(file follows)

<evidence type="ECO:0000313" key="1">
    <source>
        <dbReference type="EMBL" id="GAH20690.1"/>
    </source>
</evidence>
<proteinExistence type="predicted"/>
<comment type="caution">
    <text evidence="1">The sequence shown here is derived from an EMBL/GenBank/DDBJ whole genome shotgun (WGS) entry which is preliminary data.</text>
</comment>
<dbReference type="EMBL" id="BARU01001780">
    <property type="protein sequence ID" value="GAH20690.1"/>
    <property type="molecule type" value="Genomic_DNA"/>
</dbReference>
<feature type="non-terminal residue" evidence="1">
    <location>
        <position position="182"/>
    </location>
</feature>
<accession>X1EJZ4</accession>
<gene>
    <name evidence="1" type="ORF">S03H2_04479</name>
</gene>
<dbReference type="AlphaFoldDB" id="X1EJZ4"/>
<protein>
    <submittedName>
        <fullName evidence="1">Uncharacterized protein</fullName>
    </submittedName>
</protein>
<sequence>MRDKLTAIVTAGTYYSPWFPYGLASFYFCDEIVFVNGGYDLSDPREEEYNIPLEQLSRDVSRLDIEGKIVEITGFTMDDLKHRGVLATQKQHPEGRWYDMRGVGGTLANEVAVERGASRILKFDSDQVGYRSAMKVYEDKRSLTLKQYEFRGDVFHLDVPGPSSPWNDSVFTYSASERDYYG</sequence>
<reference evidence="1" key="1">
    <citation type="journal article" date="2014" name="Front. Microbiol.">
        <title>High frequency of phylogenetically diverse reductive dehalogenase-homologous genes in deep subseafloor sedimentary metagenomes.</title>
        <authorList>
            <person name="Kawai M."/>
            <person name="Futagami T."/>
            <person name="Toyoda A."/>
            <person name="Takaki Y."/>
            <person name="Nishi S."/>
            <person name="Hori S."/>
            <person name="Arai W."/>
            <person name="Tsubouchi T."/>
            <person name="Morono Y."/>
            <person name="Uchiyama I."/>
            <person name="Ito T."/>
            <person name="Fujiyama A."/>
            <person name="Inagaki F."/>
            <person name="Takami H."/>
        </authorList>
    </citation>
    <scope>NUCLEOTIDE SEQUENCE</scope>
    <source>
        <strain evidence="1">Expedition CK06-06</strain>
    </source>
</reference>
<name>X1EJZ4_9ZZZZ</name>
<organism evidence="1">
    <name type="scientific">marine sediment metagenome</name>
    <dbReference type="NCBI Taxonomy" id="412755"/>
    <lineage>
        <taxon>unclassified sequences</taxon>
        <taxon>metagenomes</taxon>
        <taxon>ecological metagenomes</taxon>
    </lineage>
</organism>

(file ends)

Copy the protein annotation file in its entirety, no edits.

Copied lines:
<evidence type="ECO:0000313" key="1">
    <source>
        <dbReference type="EMBL" id="GAH20690.1"/>
    </source>
</evidence>
<proteinExistence type="predicted"/>
<comment type="caution">
    <text evidence="1">The sequence shown here is derived from an EMBL/GenBank/DDBJ whole genome shotgun (WGS) entry which is preliminary data.</text>
</comment>
<dbReference type="EMBL" id="BARU01001780">
    <property type="protein sequence ID" value="GAH20690.1"/>
    <property type="molecule type" value="Genomic_DNA"/>
</dbReference>
<feature type="non-terminal residue" evidence="1">
    <location>
        <position position="182"/>
    </location>
</feature>
<accession>X1EJZ4</accession>
<gene>
    <name evidence="1" type="ORF">S03H2_04479</name>
</gene>
<dbReference type="AlphaFoldDB" id="X1EJZ4"/>
<protein>
    <submittedName>
        <fullName evidence="1">Uncharacterized protein</fullName>
    </submittedName>
</protein>
<sequence>MRDKLTAIVTAGTYYSPWFPYGLASFYFCDEIVFVNGGYDLSDPREEEYNIPLEQLSRDVSRLDIEGKIVEITGFTMDDLKHRGVLATQKQHPEGRWYDMRGVGGTLANEVAVERGASRILKFDSDQVGYRSAMKVYEDKRSLTLKQYEFRGDVFHLDVPGPSSPWNDSVFTYSASERDYYG</sequence>
<reference evidence="1" key="1">
    <citation type="journal article" date="2014" name="Front. Microbiol.">
        <title>High frequency of phylogenetically diverse reductive dehalogenase-homologous genes in deep subseafloor sedimentary metagenomes.</title>
        <authorList>
            <person name="Kawai M."/>
            <person name="Futagami T."/>
            <person name="Toyoda A."/>
            <person name="Takaki Y."/>
            <person name="Nishi S."/>
            <person name="Hori S."/>
            <person name="Arai W."/>
            <person name="Tsubouchi T."/>
            <person name="Morono Y."/>
            <person name="Uchiyama I."/>
            <person name="Ito T."/>
            <person name="Fujiyama A."/>
            <person name="Inagaki F."/>
            <person name="Takami H."/>
        </authorList>
    </citation>
    <scope>NUCLEOTIDE SEQUENCE</scope>
    <source>
        <strain evidence="1">Expedition CK06-06</strain>
    </source>
</reference>
<name>X1EJZ4_9ZZZZ</name>
<organism evidence="1">
    <name type="scientific">marine sediment metagenome</name>
    <dbReference type="NCBI Taxonomy" id="412755"/>
    <lineage>
        <taxon>unclassified sequences</taxon>
        <taxon>metagenomes</taxon>
        <taxon>ecological metagenomes</taxon>
    </lineage>
</organism>